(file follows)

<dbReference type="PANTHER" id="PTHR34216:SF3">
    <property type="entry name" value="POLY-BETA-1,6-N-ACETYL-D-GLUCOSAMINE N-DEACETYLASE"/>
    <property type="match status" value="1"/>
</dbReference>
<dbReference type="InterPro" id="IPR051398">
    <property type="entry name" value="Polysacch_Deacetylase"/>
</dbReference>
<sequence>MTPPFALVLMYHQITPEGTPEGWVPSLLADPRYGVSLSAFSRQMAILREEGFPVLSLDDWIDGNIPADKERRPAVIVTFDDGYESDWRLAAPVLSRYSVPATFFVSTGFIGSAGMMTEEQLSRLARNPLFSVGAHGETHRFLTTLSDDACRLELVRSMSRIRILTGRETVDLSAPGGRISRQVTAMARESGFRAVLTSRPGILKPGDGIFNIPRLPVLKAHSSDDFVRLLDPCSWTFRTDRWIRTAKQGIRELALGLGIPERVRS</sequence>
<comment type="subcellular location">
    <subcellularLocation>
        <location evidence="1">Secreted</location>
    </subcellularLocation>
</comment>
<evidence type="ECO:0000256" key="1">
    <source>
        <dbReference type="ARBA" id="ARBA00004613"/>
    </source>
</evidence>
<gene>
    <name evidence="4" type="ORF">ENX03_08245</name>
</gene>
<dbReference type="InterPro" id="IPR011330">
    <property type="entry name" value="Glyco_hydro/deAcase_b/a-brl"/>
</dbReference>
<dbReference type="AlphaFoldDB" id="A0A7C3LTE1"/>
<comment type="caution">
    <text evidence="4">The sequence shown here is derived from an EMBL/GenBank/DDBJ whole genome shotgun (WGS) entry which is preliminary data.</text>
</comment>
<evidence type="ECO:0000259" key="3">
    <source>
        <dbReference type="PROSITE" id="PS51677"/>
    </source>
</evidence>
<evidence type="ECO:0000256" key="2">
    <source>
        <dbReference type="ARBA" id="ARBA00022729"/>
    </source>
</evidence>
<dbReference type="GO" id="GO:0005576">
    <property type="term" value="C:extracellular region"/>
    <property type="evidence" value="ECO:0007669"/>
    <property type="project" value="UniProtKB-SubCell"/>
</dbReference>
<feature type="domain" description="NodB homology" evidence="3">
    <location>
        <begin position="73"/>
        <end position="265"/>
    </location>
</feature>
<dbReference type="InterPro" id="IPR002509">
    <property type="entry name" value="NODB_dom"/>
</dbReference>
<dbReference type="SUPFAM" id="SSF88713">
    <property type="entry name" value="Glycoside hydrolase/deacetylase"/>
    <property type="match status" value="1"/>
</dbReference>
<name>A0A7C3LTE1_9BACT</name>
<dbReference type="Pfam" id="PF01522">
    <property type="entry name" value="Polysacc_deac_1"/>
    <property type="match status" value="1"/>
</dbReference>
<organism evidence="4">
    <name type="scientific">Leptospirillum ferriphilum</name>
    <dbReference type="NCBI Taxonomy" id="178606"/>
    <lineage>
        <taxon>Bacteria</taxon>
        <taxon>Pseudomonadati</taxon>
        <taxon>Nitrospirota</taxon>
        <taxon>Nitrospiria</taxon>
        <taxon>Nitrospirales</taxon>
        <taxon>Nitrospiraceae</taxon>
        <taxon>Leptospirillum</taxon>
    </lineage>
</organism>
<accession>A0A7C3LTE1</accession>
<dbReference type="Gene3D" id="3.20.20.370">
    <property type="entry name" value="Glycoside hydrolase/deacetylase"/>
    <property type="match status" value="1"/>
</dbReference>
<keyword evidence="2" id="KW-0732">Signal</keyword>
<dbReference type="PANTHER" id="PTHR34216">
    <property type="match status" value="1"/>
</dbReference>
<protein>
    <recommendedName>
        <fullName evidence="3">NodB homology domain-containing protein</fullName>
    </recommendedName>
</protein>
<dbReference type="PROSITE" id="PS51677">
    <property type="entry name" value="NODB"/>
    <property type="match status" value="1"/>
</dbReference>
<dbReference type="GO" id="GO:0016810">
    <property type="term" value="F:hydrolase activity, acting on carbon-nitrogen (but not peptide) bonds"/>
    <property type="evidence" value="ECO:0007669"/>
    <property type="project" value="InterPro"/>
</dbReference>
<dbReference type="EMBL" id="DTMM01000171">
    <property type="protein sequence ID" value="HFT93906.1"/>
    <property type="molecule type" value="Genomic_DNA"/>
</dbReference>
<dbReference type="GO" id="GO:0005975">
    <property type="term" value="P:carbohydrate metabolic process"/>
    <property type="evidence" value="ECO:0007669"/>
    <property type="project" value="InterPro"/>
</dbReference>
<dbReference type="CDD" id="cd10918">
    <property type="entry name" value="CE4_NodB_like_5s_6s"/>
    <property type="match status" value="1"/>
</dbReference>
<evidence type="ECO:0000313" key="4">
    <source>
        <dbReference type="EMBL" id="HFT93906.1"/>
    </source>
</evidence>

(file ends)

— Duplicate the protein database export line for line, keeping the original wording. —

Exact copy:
<dbReference type="PANTHER" id="PTHR34216:SF3">
    <property type="entry name" value="POLY-BETA-1,6-N-ACETYL-D-GLUCOSAMINE N-DEACETYLASE"/>
    <property type="match status" value="1"/>
</dbReference>
<dbReference type="InterPro" id="IPR051398">
    <property type="entry name" value="Polysacch_Deacetylase"/>
</dbReference>
<sequence>MTPPFALVLMYHQITPEGTPEGWVPSLLADPRYGVSLSAFSRQMAILREEGFPVLSLDDWIDGNIPADKERRPAVIVTFDDGYESDWRLAAPVLSRYSVPATFFVSTGFIGSAGMMTEEQLSRLARNPLFSVGAHGETHRFLTTLSDDACRLELVRSMSRIRILTGRETVDLSAPGGRISRQVTAMARESGFRAVLTSRPGILKPGDGIFNIPRLPVLKAHSSDDFVRLLDPCSWTFRTDRWIRTAKQGIRELALGLGIPERVRS</sequence>
<comment type="subcellular location">
    <subcellularLocation>
        <location evidence="1">Secreted</location>
    </subcellularLocation>
</comment>
<evidence type="ECO:0000256" key="1">
    <source>
        <dbReference type="ARBA" id="ARBA00004613"/>
    </source>
</evidence>
<gene>
    <name evidence="4" type="ORF">ENX03_08245</name>
</gene>
<dbReference type="InterPro" id="IPR011330">
    <property type="entry name" value="Glyco_hydro/deAcase_b/a-brl"/>
</dbReference>
<dbReference type="AlphaFoldDB" id="A0A7C3LTE1"/>
<comment type="caution">
    <text evidence="4">The sequence shown here is derived from an EMBL/GenBank/DDBJ whole genome shotgun (WGS) entry which is preliminary data.</text>
</comment>
<evidence type="ECO:0000259" key="3">
    <source>
        <dbReference type="PROSITE" id="PS51677"/>
    </source>
</evidence>
<evidence type="ECO:0000256" key="2">
    <source>
        <dbReference type="ARBA" id="ARBA00022729"/>
    </source>
</evidence>
<dbReference type="GO" id="GO:0005576">
    <property type="term" value="C:extracellular region"/>
    <property type="evidence" value="ECO:0007669"/>
    <property type="project" value="UniProtKB-SubCell"/>
</dbReference>
<feature type="domain" description="NodB homology" evidence="3">
    <location>
        <begin position="73"/>
        <end position="265"/>
    </location>
</feature>
<dbReference type="InterPro" id="IPR002509">
    <property type="entry name" value="NODB_dom"/>
</dbReference>
<dbReference type="SUPFAM" id="SSF88713">
    <property type="entry name" value="Glycoside hydrolase/deacetylase"/>
    <property type="match status" value="1"/>
</dbReference>
<name>A0A7C3LTE1_9BACT</name>
<dbReference type="Pfam" id="PF01522">
    <property type="entry name" value="Polysacc_deac_1"/>
    <property type="match status" value="1"/>
</dbReference>
<organism evidence="4">
    <name type="scientific">Leptospirillum ferriphilum</name>
    <dbReference type="NCBI Taxonomy" id="178606"/>
    <lineage>
        <taxon>Bacteria</taxon>
        <taxon>Pseudomonadati</taxon>
        <taxon>Nitrospirota</taxon>
        <taxon>Nitrospiria</taxon>
        <taxon>Nitrospirales</taxon>
        <taxon>Nitrospiraceae</taxon>
        <taxon>Leptospirillum</taxon>
    </lineage>
</organism>
<accession>A0A7C3LTE1</accession>
<dbReference type="Gene3D" id="3.20.20.370">
    <property type="entry name" value="Glycoside hydrolase/deacetylase"/>
    <property type="match status" value="1"/>
</dbReference>
<keyword evidence="2" id="KW-0732">Signal</keyword>
<dbReference type="PANTHER" id="PTHR34216">
    <property type="match status" value="1"/>
</dbReference>
<protein>
    <recommendedName>
        <fullName evidence="3">NodB homology domain-containing protein</fullName>
    </recommendedName>
</protein>
<dbReference type="PROSITE" id="PS51677">
    <property type="entry name" value="NODB"/>
    <property type="match status" value="1"/>
</dbReference>
<dbReference type="GO" id="GO:0016810">
    <property type="term" value="F:hydrolase activity, acting on carbon-nitrogen (but not peptide) bonds"/>
    <property type="evidence" value="ECO:0007669"/>
    <property type="project" value="InterPro"/>
</dbReference>
<dbReference type="EMBL" id="DTMM01000171">
    <property type="protein sequence ID" value="HFT93906.1"/>
    <property type="molecule type" value="Genomic_DNA"/>
</dbReference>
<dbReference type="GO" id="GO:0005975">
    <property type="term" value="P:carbohydrate metabolic process"/>
    <property type="evidence" value="ECO:0007669"/>
    <property type="project" value="InterPro"/>
</dbReference>
<dbReference type="CDD" id="cd10918">
    <property type="entry name" value="CE4_NodB_like_5s_6s"/>
    <property type="match status" value="1"/>
</dbReference>
<evidence type="ECO:0000313" key="4">
    <source>
        <dbReference type="EMBL" id="HFT93906.1"/>
    </source>
</evidence>